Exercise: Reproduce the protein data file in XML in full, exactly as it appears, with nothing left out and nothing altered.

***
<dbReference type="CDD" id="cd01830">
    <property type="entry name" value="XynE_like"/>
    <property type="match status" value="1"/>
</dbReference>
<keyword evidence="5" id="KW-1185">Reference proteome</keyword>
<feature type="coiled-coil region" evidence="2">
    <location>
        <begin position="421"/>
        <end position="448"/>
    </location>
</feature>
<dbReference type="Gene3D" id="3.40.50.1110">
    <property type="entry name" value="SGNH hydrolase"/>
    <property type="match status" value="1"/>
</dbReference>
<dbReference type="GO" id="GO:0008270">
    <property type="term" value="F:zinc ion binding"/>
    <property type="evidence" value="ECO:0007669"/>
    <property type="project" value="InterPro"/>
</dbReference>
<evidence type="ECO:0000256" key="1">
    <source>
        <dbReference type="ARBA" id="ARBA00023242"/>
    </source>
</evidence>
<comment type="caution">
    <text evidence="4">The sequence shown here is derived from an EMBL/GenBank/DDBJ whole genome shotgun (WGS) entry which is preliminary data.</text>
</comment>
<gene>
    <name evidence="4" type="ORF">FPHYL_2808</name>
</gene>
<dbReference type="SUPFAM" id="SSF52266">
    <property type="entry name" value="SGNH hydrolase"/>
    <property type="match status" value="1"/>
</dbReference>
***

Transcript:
<dbReference type="CDD" id="cd01830">
    <property type="entry name" value="XynE_like"/>
    <property type="match status" value="1"/>
</dbReference>
<keyword evidence="5" id="KW-1185">Reference proteome</keyword>
<feature type="coiled-coil region" evidence="2">
    <location>
        <begin position="421"/>
        <end position="448"/>
    </location>
</feature>
<dbReference type="Gene3D" id="3.40.50.1110">
    <property type="entry name" value="SGNH hydrolase"/>
    <property type="match status" value="1"/>
</dbReference>
<dbReference type="GO" id="GO:0008270">
    <property type="term" value="F:zinc ion binding"/>
    <property type="evidence" value="ECO:0007669"/>
    <property type="project" value="InterPro"/>
</dbReference>
<evidence type="ECO:0000256" key="1">
    <source>
        <dbReference type="ARBA" id="ARBA00023242"/>
    </source>
</evidence>
<comment type="caution">
    <text evidence="4">The sequence shown here is derived from an EMBL/GenBank/DDBJ whole genome shotgun (WGS) entry which is preliminary data.</text>
</comment>
<gene>
    <name evidence="4" type="ORF">FPHYL_2808</name>
</gene>
<dbReference type="SUPFAM" id="SSF52266">
    <property type="entry name" value="SGNH hydrolase"/>
    <property type="match status" value="1"/>
</dbReference>